It was assumed that by adding free trade to the global markets hunger and starvation would be greatly alleviated, if not yesterday’s problem. Hindsight has shown otherwise. Free trade simply opened the door for the exploitation of weaker nations by stronger nations, particularly, though not exclusively, in regard to the appropriation of natural resources. In a better world each nation would take care of all of its people first, with any excess of resources applied to the trade balance. Failing that we must rely on emergency relief, which is never adequate and may not even be available in the future. At the present time we are faced with an equally dire situation, if not more so - we are fast running out of non-renewable resources. As a consequence future generations will become ever more dependent on renewable resources.
This brings up the matter of the stewardship of the basic renewable resources – soil, air and water. Although in my articles my focus has been on soils, these three resources cannot be effectively addressed apart from each other. Degraded soils (loss of carbon) result in degraded air (excess carbon) which in turn degrade our oceans – warming and acidifying them, causing climate aberrations worldwide. It is important to notice that the degradation of soils came first, so the secret to restoring balance in the atmosphere and oceans lies not only in reducing fossil fuel emissions but also in sequestering carbon in our agricultural soils where it is critically needed, and not in underground or under water pools where it is concentrated and made highly toxic.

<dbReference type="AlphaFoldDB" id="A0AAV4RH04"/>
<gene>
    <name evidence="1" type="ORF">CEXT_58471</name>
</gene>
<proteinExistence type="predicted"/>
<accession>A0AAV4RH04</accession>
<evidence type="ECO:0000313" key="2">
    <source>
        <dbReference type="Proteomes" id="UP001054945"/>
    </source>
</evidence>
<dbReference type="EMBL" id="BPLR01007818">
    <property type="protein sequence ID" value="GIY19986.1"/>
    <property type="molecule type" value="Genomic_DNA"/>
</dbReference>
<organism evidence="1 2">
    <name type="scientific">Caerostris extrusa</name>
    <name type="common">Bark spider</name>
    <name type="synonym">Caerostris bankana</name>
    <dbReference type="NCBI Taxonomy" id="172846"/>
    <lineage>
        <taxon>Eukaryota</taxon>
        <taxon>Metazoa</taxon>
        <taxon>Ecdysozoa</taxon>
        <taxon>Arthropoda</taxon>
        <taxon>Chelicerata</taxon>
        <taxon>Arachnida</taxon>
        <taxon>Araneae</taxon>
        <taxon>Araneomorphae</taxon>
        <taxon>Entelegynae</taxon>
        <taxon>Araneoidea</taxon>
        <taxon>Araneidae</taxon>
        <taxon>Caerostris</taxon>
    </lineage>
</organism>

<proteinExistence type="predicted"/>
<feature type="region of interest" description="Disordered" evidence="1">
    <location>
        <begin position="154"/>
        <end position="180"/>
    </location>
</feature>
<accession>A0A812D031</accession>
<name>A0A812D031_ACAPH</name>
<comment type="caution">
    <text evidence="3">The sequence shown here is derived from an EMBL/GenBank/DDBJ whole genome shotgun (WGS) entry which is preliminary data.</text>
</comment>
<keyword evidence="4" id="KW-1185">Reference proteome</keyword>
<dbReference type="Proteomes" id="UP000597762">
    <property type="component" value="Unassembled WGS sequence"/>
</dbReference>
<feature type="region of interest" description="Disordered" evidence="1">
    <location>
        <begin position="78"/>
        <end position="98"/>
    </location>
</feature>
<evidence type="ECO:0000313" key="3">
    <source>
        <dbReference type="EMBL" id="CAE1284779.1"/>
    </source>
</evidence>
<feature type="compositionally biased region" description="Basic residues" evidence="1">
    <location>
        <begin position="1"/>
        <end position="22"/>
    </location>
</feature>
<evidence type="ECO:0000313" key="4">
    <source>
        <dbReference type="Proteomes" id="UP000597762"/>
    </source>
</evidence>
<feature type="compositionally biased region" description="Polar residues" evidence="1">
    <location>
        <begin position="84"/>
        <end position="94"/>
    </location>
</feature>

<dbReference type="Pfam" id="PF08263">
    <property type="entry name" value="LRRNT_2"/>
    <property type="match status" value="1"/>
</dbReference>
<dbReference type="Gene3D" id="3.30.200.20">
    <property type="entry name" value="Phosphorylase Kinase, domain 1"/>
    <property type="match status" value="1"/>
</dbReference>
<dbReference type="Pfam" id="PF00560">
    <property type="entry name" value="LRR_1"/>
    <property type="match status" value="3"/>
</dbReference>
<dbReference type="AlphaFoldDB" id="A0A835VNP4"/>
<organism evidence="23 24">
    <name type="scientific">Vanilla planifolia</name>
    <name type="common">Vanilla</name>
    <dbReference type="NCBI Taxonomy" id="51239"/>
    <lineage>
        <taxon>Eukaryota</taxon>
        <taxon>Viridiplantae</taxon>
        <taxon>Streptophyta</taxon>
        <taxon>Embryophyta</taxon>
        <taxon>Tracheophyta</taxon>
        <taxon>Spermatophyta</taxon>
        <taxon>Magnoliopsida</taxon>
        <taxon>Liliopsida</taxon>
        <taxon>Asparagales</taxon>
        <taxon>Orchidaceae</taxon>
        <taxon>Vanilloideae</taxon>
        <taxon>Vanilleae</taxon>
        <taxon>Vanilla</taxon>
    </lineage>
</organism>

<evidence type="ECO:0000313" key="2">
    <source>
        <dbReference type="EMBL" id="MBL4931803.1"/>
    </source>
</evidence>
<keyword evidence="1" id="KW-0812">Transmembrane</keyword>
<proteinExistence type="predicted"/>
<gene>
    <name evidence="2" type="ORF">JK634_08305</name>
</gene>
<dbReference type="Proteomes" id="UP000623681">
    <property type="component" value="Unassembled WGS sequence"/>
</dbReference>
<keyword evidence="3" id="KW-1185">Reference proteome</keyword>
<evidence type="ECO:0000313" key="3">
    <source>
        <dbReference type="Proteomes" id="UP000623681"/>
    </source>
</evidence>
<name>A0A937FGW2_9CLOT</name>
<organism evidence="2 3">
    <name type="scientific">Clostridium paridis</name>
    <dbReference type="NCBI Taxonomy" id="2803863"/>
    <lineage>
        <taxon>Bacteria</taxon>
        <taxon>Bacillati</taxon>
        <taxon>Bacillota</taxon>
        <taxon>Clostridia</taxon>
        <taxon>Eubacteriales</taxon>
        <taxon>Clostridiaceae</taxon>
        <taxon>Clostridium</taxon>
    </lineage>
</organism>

Excess carbon loss from the tilling of soils has contributed as much to the spike in atmospheric CO2 as the burning of fossil fuels. There is a moral obligation involved in initiating a no-till agriculture, but a study of human nature suggests that people are not in general moved by moral pronouncements unless it involves what is perceived to be one’s self-interest. Of course sequestering carbon is obviously in our self-interest but the information about the best way of doing this needs to be disseminated. And we need those gardeners who already have this knowledge to demonstrate it to others. There is a learning curve involved in shifting to no-till gardening which must be acknowledged.
My feeling is we can no longer wait for someone to come up with a way to sequester carbon in humus while at the same time tilling the soil!